When I was about eight we moved to North Devon, a little village not far from the western edge of Exmoor and Exmoor became my favourite place to be. Dad gave me a pony so I was independent, could travel on my own and go places. The pony, Jewel, was an Exmoor with a lovely mealy muzzle and she could go one helluva lick too, dad once drove the car alongside her trotting at 30mph! She was an angel, we got on so well. I learned how to carry stuff attached comfortably to her saddle, like a sleeping bag and a tarp, some food, and we were allowed to stay out overnight. This was just about always in the woods. Like the deer, Jewel and I found it easiest to pitch camp in the woodland. In those days nobody much worried as long as you left no trace and the laws on wild-camping might not even have been in existence then.
Have you ever sat under a tree for the whole night? This was something I would often do. I had enough stamina then to not need an awful lot of sleep and, in any case, if we got tired during the following day Jewel and I would stop for a doze somewhere quiet. She did her doze hip-shot, head hanging and off pony-napping (a version of catnapping!) in otherworld while I curled up to do the same in the heather. But to sit under a tree, all the night, oh that’s something else. If you’re quiet and still, don’t have a fire, then animals and night-birds will come very close. You’re not threatening to them, not moving quickly or making a noise. I’ve had woodmice, hedgehogs, voles, owls, foxes, badgers and the deer come right up and even stand on my boot or trouser leg or sometimes even on my hand. Trees are whole worlds to the creatures living in them and each species has different beasties who like to live with it.
Yes, learning about nature really does helps you learn about spirit. Humans are mostly very cut off from nature; they often find it frightening which is a hoot in Britain as a red deer is probably the biggest thing you’ll meet. Really, truly, honestly, foxes and badgers do not eat, or even bite, humans! The scariest thing you’re likely to meet in the woods is another human being. Back in the days of my childhood even that was pretty unlikely, after all there were only half (or maybe even less) as many of us on the whole planet then as there are now. Sitting under a tree, sitting with a tree, is wonderful and so well worth doing, you learn so much just by sitting and listening and watching.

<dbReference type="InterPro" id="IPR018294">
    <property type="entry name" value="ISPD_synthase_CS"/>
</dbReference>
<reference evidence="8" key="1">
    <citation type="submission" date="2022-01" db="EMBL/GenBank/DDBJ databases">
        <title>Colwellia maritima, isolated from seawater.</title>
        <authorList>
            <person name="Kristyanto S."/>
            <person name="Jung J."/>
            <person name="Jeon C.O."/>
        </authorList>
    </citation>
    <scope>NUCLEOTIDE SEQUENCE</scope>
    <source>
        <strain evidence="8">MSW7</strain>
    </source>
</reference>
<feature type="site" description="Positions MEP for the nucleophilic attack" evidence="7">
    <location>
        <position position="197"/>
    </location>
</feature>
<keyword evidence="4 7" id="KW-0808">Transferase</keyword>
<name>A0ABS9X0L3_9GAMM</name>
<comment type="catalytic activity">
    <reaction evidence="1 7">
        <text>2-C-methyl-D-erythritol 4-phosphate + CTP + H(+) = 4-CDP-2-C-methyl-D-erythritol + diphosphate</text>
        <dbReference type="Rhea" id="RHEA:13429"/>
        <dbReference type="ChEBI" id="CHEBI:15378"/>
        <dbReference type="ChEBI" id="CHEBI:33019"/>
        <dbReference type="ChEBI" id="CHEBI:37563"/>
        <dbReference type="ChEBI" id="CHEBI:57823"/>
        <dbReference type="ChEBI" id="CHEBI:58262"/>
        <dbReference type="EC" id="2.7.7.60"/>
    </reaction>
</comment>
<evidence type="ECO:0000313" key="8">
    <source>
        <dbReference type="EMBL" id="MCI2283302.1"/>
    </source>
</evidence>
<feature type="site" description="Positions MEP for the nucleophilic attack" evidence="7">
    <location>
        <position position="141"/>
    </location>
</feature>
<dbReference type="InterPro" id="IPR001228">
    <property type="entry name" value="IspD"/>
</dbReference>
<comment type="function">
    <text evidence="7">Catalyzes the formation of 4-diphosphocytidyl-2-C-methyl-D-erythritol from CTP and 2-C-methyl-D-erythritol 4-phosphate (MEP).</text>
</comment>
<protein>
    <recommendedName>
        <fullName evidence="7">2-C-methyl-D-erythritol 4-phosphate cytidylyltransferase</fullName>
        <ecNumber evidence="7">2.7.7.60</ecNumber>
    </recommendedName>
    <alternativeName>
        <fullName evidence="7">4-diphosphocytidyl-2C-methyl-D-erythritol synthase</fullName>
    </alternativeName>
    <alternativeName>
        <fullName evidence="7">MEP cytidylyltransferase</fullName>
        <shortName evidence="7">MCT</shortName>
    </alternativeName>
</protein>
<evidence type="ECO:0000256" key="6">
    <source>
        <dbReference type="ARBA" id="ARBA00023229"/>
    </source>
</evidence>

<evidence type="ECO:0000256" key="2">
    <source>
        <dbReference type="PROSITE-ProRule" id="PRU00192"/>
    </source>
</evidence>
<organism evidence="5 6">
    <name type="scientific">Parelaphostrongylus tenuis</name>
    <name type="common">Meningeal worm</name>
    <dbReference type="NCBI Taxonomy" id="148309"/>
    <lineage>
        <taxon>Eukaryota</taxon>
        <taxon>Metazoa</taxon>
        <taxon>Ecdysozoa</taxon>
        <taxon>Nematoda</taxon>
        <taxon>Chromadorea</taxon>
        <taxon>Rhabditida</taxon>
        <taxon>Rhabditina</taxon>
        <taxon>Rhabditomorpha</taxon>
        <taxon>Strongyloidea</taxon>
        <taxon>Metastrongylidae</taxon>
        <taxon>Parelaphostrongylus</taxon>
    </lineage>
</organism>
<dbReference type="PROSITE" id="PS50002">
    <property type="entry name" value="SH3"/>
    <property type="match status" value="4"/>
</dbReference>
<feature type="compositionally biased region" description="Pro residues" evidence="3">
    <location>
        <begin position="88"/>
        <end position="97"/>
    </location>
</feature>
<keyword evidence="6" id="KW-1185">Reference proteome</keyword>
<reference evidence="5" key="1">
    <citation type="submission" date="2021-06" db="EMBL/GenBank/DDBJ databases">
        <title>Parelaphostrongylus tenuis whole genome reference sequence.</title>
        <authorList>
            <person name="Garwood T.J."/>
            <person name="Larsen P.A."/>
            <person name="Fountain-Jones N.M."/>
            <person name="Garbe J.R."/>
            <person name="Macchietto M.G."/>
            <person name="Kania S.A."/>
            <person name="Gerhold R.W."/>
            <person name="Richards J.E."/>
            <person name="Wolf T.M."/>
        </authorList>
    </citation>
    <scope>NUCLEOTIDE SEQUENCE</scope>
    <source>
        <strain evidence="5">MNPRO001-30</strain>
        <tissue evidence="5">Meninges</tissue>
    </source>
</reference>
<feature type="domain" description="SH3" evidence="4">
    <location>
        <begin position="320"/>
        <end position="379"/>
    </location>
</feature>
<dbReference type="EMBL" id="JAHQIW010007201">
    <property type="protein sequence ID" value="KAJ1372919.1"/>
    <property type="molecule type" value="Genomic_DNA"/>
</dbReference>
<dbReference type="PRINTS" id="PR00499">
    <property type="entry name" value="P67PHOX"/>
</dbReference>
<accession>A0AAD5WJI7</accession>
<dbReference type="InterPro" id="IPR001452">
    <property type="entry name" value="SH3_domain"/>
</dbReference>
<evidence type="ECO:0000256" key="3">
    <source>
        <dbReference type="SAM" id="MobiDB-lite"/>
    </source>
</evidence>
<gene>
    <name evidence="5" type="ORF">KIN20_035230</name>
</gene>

The old ones who named the places around us up there on the edge of Exmoor knew what they were doing. One of the names that crops up is Nymet or Nympton; they’re Devonshire words for nemeton meaning a sacred space. Trees, individual trees, small groups of trees, groves and whole forests are all sacred places. The beasties know this still, even though so many of us have forgotten, so sitting in the sacred space of a tree and having the creatures come up to you, sharing wordless vision and feeling, teaches all of us so much. I still do it now. I’m lucky enough to have places, private permissions belonging to friends, where I can camp out for several days, sit in the woods, walk in them, be with them. I cannot recommend this enough; it’s a breathing space, a time when you can relax and allow nature into your life … and through nature spirit. Like I said, the animals and plants haven’t forgotten, to them it’s natural and normal that all life is en-spirited, animated, has soul. They will show us the way back to knowing our own true nature and the nature of the spirits with whom we share this planet. Go sit with a tree …
Trees of the Goddess from Moon Books, Shaman Pathways Also at Amazon.uk, Amazon.com, Goodreads, Barnes & Noble